The NCAA has finally implemented a rule that prevents family members and others associated with an athlete from benefiting during college while he would be unable to do so.
You can read the regular discussions of the rule revision and the extended prohibitions on how they apply, but in this case Deadspin seems to hit the nail right on the head as they examine the loophole they say should have been closed 50 years ago.
The NCAA loves to cling to its whimsical little principle of amateurism, so evidence that Cecil Newton sought money from MSU—and slightly less evidence that he received it from Auburn—was bad. But not illegal! That’s changed. The NCAA’s Legislative Council approved a few new rules at their annual meeting, chief among them what’s being called the Cecil Newton rule, which bars family members of athletes from financially gaining from their offspring’s unique talents.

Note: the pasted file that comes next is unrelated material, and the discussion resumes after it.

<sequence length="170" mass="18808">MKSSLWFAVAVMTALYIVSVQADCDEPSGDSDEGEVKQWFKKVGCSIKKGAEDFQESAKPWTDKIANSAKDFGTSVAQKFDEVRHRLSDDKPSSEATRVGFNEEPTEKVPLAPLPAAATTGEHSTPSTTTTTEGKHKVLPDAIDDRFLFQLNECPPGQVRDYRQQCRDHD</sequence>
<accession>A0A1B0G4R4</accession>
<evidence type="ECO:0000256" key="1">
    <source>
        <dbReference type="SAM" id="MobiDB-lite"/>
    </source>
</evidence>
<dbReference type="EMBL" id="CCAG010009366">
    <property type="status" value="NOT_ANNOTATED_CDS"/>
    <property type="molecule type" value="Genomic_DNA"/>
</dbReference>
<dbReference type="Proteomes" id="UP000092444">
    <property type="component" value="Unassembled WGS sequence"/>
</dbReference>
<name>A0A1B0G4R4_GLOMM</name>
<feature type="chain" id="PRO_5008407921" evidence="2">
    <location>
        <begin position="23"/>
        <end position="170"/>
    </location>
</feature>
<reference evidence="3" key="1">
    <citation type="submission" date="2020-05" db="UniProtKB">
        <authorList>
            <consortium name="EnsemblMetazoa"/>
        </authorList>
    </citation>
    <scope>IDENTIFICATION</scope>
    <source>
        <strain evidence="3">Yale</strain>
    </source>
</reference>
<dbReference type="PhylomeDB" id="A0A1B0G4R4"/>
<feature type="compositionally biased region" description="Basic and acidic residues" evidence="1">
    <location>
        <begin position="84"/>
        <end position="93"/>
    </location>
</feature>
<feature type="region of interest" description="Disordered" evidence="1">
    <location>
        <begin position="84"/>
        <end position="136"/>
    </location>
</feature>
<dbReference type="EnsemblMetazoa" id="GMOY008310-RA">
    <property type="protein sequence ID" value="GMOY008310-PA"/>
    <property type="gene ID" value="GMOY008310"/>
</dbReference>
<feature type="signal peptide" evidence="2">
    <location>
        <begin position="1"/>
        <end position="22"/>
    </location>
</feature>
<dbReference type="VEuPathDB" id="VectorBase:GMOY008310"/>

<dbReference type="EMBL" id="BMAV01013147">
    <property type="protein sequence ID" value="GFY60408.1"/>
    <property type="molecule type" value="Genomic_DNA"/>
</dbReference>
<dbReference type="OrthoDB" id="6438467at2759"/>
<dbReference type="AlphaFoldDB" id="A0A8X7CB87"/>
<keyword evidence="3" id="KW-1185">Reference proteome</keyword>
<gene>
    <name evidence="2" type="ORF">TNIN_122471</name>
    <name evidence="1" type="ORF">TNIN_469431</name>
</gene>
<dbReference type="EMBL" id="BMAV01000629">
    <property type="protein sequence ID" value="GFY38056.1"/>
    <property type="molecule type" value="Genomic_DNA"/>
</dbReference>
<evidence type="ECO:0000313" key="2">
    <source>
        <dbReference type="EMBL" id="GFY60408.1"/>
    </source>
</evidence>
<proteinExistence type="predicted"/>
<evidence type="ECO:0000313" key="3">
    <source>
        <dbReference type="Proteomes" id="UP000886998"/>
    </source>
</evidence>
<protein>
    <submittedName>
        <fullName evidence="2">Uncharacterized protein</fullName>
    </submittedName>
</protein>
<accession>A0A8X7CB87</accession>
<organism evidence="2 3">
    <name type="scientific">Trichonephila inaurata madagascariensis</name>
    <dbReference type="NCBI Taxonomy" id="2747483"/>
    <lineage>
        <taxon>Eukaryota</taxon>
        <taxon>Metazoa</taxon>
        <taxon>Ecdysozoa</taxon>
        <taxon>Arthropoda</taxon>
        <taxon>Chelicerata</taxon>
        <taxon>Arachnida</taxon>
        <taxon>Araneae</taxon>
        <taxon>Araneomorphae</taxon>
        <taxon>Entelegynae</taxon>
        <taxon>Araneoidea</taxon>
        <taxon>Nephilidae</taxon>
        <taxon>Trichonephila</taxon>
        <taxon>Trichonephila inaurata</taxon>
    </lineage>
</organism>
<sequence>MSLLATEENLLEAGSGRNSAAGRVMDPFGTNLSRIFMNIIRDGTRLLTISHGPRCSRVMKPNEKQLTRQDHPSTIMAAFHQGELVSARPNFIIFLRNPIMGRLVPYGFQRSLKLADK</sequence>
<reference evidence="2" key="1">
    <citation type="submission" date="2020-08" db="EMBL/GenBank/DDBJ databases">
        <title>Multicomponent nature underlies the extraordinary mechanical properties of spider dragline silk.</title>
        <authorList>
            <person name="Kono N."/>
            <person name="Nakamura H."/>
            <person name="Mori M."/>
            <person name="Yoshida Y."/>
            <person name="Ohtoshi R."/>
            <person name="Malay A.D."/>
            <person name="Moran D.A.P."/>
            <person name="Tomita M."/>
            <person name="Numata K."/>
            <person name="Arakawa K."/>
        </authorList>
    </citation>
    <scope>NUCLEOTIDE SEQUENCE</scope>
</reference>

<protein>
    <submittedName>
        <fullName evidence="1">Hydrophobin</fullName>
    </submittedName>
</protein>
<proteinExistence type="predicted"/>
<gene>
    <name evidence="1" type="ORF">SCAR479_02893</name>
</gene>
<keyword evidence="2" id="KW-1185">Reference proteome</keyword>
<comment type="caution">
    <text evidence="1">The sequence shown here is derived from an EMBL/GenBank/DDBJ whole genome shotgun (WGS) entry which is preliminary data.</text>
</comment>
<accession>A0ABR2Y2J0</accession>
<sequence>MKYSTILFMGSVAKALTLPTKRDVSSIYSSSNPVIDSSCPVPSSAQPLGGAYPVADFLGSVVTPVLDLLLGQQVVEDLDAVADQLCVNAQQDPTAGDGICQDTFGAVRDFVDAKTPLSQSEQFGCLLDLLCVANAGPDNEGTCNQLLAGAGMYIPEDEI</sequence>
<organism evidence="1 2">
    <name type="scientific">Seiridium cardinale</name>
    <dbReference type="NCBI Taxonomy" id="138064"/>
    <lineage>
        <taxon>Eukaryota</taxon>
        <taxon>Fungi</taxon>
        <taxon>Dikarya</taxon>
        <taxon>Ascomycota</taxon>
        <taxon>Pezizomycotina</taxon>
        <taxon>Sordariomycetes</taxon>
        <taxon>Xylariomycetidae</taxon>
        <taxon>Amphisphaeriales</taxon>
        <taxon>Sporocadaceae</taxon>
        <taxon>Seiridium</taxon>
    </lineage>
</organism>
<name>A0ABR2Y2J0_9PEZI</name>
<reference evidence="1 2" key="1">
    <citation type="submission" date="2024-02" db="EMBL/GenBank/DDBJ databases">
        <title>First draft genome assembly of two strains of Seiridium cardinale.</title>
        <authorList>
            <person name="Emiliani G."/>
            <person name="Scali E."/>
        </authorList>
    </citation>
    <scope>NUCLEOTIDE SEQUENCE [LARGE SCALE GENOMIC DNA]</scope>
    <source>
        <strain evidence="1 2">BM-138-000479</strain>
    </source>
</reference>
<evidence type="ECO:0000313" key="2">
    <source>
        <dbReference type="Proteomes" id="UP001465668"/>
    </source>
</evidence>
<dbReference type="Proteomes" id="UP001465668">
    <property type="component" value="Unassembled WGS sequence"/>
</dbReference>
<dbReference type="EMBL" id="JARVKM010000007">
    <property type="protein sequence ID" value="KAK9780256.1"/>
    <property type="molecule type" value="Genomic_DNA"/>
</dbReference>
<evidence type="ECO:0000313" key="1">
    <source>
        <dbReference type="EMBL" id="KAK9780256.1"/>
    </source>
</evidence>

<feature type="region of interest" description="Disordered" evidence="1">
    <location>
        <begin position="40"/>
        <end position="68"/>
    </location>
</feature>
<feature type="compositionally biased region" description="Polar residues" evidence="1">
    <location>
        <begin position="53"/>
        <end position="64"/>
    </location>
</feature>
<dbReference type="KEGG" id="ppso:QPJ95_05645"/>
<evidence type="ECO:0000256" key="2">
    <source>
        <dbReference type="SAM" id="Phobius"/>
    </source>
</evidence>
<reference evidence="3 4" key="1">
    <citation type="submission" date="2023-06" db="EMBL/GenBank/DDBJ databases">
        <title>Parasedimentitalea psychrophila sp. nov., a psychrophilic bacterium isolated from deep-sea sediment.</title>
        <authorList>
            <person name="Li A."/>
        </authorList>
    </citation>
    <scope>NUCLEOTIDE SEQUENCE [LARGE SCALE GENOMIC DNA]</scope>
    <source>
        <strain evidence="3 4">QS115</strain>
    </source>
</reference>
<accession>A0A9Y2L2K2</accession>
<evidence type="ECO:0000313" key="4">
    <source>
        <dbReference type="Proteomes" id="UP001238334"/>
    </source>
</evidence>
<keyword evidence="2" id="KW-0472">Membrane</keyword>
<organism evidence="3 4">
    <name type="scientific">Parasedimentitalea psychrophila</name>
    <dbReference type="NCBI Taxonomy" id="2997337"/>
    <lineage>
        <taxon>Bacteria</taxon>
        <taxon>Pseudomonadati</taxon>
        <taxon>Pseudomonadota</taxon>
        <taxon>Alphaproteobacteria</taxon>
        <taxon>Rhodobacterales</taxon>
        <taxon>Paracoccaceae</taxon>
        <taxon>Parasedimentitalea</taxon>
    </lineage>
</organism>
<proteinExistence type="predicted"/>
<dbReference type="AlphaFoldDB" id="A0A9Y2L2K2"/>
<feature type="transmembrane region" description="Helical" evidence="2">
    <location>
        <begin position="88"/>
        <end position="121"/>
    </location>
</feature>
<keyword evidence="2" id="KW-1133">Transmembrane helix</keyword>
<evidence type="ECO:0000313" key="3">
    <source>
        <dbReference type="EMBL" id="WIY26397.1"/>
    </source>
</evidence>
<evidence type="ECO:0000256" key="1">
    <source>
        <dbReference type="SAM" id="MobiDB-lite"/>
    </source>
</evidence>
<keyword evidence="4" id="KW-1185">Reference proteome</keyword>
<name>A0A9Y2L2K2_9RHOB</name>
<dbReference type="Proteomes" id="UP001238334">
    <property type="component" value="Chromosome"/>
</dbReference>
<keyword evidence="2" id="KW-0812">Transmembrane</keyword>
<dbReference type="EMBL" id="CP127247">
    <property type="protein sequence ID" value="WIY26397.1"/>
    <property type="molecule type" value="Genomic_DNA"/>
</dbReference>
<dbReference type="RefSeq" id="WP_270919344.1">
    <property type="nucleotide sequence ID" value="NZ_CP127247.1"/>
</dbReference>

The actual rule qualifies “family members, certified contract advisors, financial advisors, marketing representatives, brand managers or anyone who is employed by or associated with such individuals” as agents, which is great. Also great (“great” in the sarcastic sense of “horrifying”): family members, contract advisors, financial advisors, marketing representatives and brand managers had never been legislated before. How long have we been doing this college sports thing? Like, more than a century? And we’re only now putting down in writing that hangers-on can’t profit from student-athletes? That’s not being proactive. That’s not even being reactive. That’s barely being active at all.